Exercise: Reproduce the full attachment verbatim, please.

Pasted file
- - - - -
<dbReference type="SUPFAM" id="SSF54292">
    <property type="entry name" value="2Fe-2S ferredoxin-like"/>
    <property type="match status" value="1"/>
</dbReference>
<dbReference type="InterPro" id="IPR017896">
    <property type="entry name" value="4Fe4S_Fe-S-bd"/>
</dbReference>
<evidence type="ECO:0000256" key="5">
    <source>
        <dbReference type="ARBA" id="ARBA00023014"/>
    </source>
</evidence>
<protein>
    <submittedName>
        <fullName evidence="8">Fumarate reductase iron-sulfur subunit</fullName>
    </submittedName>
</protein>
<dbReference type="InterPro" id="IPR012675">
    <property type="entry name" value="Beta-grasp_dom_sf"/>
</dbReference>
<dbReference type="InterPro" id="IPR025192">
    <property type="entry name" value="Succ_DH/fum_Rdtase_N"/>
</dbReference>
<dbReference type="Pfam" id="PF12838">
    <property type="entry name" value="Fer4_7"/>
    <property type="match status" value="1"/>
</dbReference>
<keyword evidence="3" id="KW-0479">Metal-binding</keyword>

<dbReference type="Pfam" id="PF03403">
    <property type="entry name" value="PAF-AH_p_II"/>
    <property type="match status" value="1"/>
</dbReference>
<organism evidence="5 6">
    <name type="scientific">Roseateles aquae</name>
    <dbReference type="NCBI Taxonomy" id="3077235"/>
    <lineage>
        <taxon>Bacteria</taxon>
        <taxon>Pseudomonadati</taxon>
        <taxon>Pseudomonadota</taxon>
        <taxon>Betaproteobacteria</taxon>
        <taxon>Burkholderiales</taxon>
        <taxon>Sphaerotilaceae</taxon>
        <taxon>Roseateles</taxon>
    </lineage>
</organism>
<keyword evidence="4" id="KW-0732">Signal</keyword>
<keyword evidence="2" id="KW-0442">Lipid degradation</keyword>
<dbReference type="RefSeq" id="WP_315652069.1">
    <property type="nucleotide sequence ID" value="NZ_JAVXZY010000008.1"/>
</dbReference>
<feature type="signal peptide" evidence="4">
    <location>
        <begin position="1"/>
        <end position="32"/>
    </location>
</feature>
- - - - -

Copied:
<dbReference type="SUPFAM" id="SSF54292">
    <property type="entry name" value="2Fe-2S ferredoxin-like"/>
    <property type="match status" value="1"/>
</dbReference>
<dbReference type="InterPro" id="IPR017896">
    <property type="entry name" value="4Fe4S_Fe-S-bd"/>
</dbReference>
<evidence type="ECO:0000256" key="5">
    <source>
        <dbReference type="ARBA" id="ARBA00023014"/>
    </source>
</evidence>
<protein>
    <submittedName>
        <fullName evidence="8">Fumarate reductase iron-sulfur subunit</fullName>
    </submittedName>
</protein>
<dbReference type="InterPro" id="IPR012675">
    <property type="entry name" value="Beta-grasp_dom_sf"/>
</dbReference>
<dbReference type="InterPro" id="IPR025192">
    <property type="entry name" value="Succ_DH/fum_Rdtase_N"/>
</dbReference>
<dbReference type="Pfam" id="PF12838">
    <property type="entry name" value="Fer4_7"/>
    <property type="match status" value="1"/>
</dbReference>
<keyword evidence="3" id="KW-0479">Metal-binding</keyword>

<dbReference type="Pfam" id="PF03403">
    <property type="entry name" value="PAF-AH_p_II"/>
    <property type="match status" value="1"/>
</dbReference>
<organism evidence="5 6">
    <name type="scientific">Roseateles aquae</name>
    <dbReference type="NCBI Taxonomy" id="3077235"/>
    <lineage>
        <taxon>Bacteria</taxon>
        <taxon>Pseudomonadati</taxon>
        <taxon>Pseudomonadota</taxon>
        <taxon>Betaproteobacteria</taxon>
        <taxon>Burkholderiales</taxon>
        <taxon>Sphaerotilaceae</taxon>
        <taxon>Roseateles</taxon>
    </lineage>
</organism>
<keyword evidence="4" id="KW-0732">Signal</keyword>
<keyword evidence="2" id="KW-0442">Lipid degradation</keyword>
<dbReference type="RefSeq" id="WP_315652069.1">
    <property type="nucleotide sequence ID" value="NZ_JAVXZY010000008.1"/>
</dbReference>
<feature type="signal peptide" evidence="4">
    <location>
        <begin position="1"/>
        <end position="32"/>
    </location>
</feature>